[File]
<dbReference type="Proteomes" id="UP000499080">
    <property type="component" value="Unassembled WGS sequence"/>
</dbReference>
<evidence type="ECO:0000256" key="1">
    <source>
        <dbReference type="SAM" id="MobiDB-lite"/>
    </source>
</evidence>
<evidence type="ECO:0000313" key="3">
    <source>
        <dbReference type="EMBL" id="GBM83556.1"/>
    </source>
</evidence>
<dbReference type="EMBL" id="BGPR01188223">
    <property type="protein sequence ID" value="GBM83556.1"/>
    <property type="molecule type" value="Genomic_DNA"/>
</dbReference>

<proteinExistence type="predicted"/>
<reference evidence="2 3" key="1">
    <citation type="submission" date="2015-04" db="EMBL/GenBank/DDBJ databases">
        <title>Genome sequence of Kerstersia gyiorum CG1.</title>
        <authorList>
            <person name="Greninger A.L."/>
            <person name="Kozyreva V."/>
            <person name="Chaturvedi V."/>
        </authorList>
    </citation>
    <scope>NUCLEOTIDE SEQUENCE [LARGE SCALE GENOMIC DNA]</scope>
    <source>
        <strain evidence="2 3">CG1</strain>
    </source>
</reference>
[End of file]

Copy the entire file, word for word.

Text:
<dbReference type="Proteomes" id="UP000499080">
    <property type="component" value="Unassembled WGS sequence"/>
</dbReference>
<evidence type="ECO:0000256" key="1">
    <source>
        <dbReference type="SAM" id="MobiDB-lite"/>
    </source>
</evidence>
<evidence type="ECO:0000313" key="3">
    <source>
        <dbReference type="EMBL" id="GBM83556.1"/>
    </source>
</evidence>
<dbReference type="EMBL" id="BGPR01188223">
    <property type="protein sequence ID" value="GBM83556.1"/>
    <property type="molecule type" value="Genomic_DNA"/>
</dbReference>

<proteinExistence type="predicted"/>
<reference evidence="2 3" key="1">
    <citation type="submission" date="2015-04" db="EMBL/GenBank/DDBJ databases">
        <title>Genome sequence of Kerstersia gyiorum CG1.</title>
        <authorList>
            <person name="Greninger A.L."/>
            <person name="Kozyreva V."/>
            <person name="Chaturvedi V."/>
        </authorList>
    </citation>
    <scope>NUCLEOTIDE SEQUENCE [LARGE SCALE GENOMIC DNA]</scope>
    <source>
        <strain evidence="2 3">CG1</strain>
    </source>
</reference>